This past week, the US Transportation Security Administration (TSA) disseminated a report on the increasing frequency with which extremists are utilizing trucks and other vehicles as weapons by ramming them into pedestrians or other public gatherings of people. The document, titled “Vehicle Ramming Attacks: Threat Landscape, Indicators and Countermeasures” was sent to local law enforcement on Tuesday, May 2 and urges “vigilance” by local authorities. The report was published in various US and foreign media outlets.
According to the document, over the past three years at least 173 people have been killed and more than 700 wounded in 17 ramming attacks around the world. Of these, 13 resulted in fatalities. Nine of the 17 attacks were carried out in the past 10 months. The most devastating attack was carried out last Bastille Day (July 14) in Nice, France, when a radicalized individual drove a commercial truck at a high speed along the pedestrians-only Promenade des Anglais, killing 87 people. The assailant was shot dead by police. Other vehicle ramming attacks in Europe include the December, 2016 attack at a crowded Berlin Christmas market in which 12 people were killed and this year’s London attack as well as a less publicized one in Stockholm, Sweden.
“No community, large or small, rural or urban, is immune to attacks of this kind by organized or ‘lone wolf’ terrorists,” read the TSA report.
Indeed, vehicle ramming attacks have occurred in far flung places as well, most notably in Urumqi, China, when two extremists rammed into a crowd at an outdoor market, killing 43 people. The assailants also threw improvised explosive devices at the victims during the chaos. The vehicles then collided and exploded.
The jump in the frequency of attacks appears to coincide with ISIS leader Abu Mohammed Al-Adnani’s call in September 2014 for adherents to kill “infidels” by any means possible, including, “smash(ing) his head with a rock, or slaughter(ing) him with a knife or run(ning) him over with your car.”
TSA assesses that venues most at risk of attack include locations where “large numbers of people congregate, including parades and other celebratory gatherings, sporting events, entertainment venues, or shopping centers.” In addition, “commercial vehicles — distinguished by their large size, weight and carrying capacity — present an especially attractive mechanism for vehicle ramming attacks because of the ease with which they can penetrate security barriers and the large-scale damage they can inflict on people and infrastructure.”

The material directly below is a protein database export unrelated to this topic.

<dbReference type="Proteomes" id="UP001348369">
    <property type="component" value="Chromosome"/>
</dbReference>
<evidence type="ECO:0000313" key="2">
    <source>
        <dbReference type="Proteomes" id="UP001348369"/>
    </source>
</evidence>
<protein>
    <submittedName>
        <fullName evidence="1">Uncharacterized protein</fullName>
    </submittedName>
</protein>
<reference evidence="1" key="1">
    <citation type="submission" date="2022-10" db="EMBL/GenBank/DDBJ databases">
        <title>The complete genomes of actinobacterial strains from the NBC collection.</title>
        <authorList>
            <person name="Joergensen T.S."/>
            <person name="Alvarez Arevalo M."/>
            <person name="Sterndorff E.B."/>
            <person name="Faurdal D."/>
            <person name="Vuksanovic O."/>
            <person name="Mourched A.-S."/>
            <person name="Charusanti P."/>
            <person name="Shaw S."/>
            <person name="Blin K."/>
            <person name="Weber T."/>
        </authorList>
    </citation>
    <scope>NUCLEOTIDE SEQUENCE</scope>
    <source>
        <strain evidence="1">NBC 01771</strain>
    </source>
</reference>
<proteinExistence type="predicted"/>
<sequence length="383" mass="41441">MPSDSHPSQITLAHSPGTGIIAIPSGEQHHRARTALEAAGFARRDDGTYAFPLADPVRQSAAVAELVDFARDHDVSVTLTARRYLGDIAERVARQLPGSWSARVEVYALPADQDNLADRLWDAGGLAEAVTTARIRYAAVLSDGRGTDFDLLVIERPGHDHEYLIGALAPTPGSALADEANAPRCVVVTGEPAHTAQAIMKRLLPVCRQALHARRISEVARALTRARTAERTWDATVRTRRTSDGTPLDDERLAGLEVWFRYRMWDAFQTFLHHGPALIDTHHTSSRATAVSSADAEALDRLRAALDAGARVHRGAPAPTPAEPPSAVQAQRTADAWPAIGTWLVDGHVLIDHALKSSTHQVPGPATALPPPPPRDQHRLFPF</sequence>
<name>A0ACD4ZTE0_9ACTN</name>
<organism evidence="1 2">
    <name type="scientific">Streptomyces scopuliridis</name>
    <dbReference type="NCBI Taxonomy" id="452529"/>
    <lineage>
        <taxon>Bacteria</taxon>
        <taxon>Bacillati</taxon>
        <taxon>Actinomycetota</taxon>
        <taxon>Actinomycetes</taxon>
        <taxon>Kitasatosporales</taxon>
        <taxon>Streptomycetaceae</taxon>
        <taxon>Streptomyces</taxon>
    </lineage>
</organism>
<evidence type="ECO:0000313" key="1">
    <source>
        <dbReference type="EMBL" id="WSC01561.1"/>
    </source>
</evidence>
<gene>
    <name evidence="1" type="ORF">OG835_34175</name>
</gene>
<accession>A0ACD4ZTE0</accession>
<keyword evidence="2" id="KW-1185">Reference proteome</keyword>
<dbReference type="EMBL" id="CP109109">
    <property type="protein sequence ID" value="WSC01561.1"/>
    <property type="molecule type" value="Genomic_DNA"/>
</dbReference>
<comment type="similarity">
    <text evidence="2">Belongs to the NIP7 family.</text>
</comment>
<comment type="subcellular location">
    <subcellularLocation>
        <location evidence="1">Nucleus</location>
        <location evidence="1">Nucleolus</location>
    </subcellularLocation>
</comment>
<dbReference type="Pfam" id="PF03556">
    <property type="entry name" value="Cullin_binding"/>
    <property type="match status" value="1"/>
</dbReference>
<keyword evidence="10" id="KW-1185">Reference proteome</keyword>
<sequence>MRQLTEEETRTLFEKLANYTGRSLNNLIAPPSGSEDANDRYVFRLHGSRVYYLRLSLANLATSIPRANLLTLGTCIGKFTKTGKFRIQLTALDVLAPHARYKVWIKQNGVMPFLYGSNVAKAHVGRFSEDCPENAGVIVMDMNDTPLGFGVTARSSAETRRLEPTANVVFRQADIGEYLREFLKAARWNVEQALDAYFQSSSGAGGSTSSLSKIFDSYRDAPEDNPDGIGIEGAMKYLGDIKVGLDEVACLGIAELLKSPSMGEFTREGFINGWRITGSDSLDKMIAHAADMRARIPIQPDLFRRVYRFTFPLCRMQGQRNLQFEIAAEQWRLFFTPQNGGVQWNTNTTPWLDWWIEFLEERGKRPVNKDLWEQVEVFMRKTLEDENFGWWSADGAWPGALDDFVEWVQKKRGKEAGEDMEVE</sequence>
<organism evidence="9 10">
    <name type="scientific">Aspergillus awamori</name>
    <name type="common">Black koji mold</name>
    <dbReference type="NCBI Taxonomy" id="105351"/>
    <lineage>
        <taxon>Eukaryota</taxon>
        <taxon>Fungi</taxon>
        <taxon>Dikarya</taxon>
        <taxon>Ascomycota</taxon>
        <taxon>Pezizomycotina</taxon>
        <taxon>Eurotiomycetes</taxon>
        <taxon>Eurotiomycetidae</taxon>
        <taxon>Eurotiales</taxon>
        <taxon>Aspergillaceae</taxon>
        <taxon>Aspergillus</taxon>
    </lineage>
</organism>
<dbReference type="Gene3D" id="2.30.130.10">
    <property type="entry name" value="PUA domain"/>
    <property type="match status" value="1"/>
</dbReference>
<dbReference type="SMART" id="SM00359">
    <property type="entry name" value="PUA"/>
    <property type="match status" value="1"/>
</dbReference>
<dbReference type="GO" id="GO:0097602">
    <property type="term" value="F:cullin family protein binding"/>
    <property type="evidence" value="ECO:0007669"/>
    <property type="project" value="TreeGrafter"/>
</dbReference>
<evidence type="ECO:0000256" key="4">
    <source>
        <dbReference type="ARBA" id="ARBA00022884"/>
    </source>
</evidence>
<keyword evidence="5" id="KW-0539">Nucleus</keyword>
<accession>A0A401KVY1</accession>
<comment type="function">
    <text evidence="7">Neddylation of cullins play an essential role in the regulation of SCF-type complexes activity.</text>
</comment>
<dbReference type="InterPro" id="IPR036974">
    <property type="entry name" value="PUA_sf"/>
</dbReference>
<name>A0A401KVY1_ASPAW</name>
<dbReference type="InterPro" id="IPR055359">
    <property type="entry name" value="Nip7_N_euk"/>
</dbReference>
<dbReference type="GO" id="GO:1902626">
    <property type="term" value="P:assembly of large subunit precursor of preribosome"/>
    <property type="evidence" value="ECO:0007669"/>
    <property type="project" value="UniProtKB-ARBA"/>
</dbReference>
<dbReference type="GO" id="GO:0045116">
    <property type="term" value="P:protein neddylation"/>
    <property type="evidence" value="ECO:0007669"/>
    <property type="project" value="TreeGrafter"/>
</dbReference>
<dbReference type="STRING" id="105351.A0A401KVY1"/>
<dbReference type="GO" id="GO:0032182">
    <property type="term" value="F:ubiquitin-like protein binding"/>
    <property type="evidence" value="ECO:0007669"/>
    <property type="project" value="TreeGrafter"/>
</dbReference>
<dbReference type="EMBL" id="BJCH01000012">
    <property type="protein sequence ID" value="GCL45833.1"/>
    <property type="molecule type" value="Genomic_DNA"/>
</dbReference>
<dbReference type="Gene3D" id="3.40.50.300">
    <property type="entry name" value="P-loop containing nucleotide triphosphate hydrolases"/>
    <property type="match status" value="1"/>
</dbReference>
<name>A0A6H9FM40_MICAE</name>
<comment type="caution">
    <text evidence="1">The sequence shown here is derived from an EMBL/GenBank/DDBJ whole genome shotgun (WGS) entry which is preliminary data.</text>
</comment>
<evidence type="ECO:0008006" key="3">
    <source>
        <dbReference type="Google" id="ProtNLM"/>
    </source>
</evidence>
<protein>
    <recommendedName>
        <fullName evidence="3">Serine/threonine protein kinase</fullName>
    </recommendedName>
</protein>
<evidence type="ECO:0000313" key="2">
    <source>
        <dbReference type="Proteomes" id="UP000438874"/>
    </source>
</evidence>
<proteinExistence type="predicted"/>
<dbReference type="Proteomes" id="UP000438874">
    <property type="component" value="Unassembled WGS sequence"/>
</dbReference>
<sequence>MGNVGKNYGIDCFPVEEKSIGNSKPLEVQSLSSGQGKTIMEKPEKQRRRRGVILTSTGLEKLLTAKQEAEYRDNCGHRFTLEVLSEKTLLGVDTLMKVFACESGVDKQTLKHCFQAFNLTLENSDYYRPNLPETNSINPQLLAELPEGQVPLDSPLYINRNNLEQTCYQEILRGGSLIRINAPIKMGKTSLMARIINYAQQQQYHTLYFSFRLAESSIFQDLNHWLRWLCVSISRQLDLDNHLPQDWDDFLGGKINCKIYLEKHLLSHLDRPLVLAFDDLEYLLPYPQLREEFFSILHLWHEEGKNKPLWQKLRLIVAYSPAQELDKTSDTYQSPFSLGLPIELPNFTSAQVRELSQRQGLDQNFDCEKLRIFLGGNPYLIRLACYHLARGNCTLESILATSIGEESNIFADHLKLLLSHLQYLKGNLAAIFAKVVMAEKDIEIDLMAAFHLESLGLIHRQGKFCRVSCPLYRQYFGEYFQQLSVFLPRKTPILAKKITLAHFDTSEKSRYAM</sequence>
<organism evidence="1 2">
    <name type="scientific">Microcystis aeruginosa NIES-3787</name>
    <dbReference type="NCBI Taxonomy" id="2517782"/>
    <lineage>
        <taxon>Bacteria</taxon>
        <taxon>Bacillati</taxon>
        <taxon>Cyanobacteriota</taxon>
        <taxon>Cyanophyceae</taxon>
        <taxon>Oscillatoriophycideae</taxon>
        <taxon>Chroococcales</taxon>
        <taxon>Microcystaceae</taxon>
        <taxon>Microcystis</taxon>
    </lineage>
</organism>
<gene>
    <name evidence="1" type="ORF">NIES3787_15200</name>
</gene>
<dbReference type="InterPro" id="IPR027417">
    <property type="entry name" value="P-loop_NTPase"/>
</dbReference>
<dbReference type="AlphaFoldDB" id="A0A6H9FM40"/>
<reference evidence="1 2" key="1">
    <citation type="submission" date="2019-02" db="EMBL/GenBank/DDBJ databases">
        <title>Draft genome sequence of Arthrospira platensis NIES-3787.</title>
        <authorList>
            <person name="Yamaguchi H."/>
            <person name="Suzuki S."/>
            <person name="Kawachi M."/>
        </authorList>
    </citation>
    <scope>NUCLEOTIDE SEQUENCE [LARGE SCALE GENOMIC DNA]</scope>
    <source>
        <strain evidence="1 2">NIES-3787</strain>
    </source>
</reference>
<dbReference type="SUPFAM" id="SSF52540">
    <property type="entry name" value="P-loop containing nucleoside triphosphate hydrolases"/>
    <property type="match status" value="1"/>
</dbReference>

The ease with which an attack can be perpetrated using a vehicle is obviously one of the main reasons that terrorists have opted for this method over the past few years. There is no telling when a person could suddenly rent or purchase a vehicle-or commandeer one-and use it as a killing machine. In addition, such an attack requires little if any planning and can be carried out by one person, thereby reducing the ability of law enforcement to detect a plan involving multiple co conspirators. The use of “loan wolves” in perpetrating terrorist attacks is the preferred modus operandi these days, as terrorists seek to move with stealth, avoiding months of planning meetings, email trails and extensive foreign travel.
The report notes that companies operating commercial vehicles and vehicle rental agencies in particular should be alert for any unauthorized modifications. For example, any commercial vehicles with reinforced front fenders or bumpers merit particular attention and operators should notify law enforcement authorities should they discover suspect or sudden modifications.
Rental agencies should make note and alert authorities should potential renters make unusual inquiries about the weight or maximum speed of trucks. Similarly, rental agencies should be alert to patterns of behavior that, although not indicative of impending terrorist activity, could be pursued by terrorists to perpetrate a crime. Such activity may include the presentation of obviously false or forged documentation, rental truck retrieval by one person and subsequent abandonment of the vehicle or return of the vehicle with significant front-end damage. The last example could be a sign of a staged or practice ramming event, a “dry run”.
As always, should a commercial vehicle rental agency or other commercial vehicle operator have additional questions or to report suspect activity, the TSA and the FBI urge you to contact them or your local police department without delay.